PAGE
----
Deputy Attorney General Rod Rosenstein Resignation Could Impact Wire Act Outcome
Posted on: April 30, 2019, 08:04h.
Last updated on: April 30, 2019, 08:04h.
Deputy Attorney General Rod Rosenstein has submitted his letter of resignation to President Donald Trump, and his exit could reshape the Department of Justice’s (DOJ) final interpretation of the 1961 Wire Act.
It was Rosenstein who agreed to have his Office of Legal Counsel re-review a 2011 opinion issued by the very same department that concluded the longstanding federal law banned the transmission of interstate wagers relating to sports betting, but not all forms of gambling. The decision gave states the right to conduct online lottery games and decide their own rules on intrastate internet gambling.
However, DOJ Office of Legal Counsel Assistant AG Steven Engel concluded late last year – and his opinion released in January – that the 2011 interpretation was in error.
Based upon the plain language of the statute, however, we reach a different result. While the Wire Act is not a model of artful drafting, we conclude that the words of the statute are sufficiently clear and … sweep beyond sports gambling,” Engel opined.
The DOJ has delayed implementation of the agency’s new position, as legal challenges across the country persist. The 2018 Wire Act opinion threatens interstate lottery games like Powerball and Mega Millions, online gambling, and cross-state interactive poker pooling.
The DOJ deputy attorney general’s resignation ends one of the more contentious relationships the president has had with someone in his administration. After Trump fired then-Attorney General James Comey, Rosenstein appointed special counsel Robert Mueller to investigate alleged Russian interference with the 2016 presidential election.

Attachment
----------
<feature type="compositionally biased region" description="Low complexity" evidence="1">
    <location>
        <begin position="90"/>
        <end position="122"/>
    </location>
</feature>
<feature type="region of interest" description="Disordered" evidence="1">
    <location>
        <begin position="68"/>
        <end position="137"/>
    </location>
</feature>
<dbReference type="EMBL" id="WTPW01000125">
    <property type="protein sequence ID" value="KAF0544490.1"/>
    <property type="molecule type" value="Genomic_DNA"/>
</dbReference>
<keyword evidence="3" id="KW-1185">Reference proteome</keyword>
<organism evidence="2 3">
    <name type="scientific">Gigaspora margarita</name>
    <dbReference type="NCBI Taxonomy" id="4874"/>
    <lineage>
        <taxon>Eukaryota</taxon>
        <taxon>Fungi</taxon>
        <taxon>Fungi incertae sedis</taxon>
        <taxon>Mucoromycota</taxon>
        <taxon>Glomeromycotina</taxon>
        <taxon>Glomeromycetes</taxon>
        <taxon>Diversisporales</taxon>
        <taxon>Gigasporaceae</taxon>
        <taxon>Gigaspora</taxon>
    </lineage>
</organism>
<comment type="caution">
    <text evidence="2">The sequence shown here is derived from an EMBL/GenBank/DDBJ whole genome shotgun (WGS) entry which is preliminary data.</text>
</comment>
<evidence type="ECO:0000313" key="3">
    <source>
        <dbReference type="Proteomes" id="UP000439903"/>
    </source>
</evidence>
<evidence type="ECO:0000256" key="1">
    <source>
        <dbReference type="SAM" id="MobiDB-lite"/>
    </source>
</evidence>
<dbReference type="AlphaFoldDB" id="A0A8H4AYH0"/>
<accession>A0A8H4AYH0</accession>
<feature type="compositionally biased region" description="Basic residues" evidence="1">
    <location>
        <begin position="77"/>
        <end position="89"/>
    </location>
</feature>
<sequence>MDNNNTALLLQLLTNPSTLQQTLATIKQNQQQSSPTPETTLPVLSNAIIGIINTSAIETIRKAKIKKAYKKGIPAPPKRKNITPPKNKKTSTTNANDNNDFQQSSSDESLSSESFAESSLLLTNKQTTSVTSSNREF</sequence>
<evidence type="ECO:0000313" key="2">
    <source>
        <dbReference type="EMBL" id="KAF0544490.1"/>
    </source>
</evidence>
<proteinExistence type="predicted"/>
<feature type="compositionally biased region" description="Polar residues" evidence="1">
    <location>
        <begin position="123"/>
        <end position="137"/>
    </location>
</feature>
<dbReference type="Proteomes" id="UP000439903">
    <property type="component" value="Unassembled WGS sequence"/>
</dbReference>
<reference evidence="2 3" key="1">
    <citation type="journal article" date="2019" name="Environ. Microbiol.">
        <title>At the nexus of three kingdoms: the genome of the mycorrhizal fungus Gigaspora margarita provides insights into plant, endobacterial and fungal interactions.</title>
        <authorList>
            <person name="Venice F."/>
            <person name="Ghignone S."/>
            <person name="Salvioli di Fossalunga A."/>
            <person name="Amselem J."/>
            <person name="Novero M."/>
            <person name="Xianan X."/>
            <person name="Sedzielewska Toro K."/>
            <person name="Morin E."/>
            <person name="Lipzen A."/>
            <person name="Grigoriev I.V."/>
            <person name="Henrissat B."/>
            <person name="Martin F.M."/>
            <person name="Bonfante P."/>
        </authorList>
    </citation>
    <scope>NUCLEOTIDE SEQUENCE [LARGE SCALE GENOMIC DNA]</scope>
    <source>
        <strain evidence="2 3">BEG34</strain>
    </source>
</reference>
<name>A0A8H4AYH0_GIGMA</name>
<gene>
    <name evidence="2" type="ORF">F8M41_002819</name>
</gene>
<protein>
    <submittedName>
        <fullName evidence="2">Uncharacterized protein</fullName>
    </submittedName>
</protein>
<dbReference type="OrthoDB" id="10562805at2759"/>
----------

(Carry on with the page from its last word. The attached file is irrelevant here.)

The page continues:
The deputy AG even considered wearing a “wire” to record his private conversations with the president in the days after Comey’s dismissal. Media outlets including the Associated Press later confirmed the audio taping scheme.
However, Rosenstein ultimately was an ally of the president. He agreed with Attorney General William Barr following the Mueller investigation that Trump did not interfere with the Russia probe, and that there was no collusion.
Rosenstein told Trump in his resignation, “I am grateful to you for the opportunity to serve; for the courtesy and humor you often display in our personal conversations; and for the goals you set in your inaugural address: patriotism, unity, safety, education, and prosperity, because ‘a nation exists to serve its citizens.'”
Wire Act Future
The decision to direct Engel and the Office of Legal Counsel to reconsider the scope of the Wire Act was another sign that Rosenstein was in the president’s corner.
Billionaire Sheldon Adelson – the founder and CEO of the Las Vegas Sands casino empire – has made it his personal mission to ban internet gambling. The 85-year-old has also been the Republican Party’s largest donor in each of the last two election cycles.
Trump will need Adelson’s money again in 2020, as liberal Democrats such as Michael Bloomberg are ready to spend heavily to prevent a second term. But with Rosenstein out, the question must be asked whether his successor will be as inclined to continue with the Wire Act proceedings – which is shaping up to be one of the more complicated legal interpretations of a federal law in decades.
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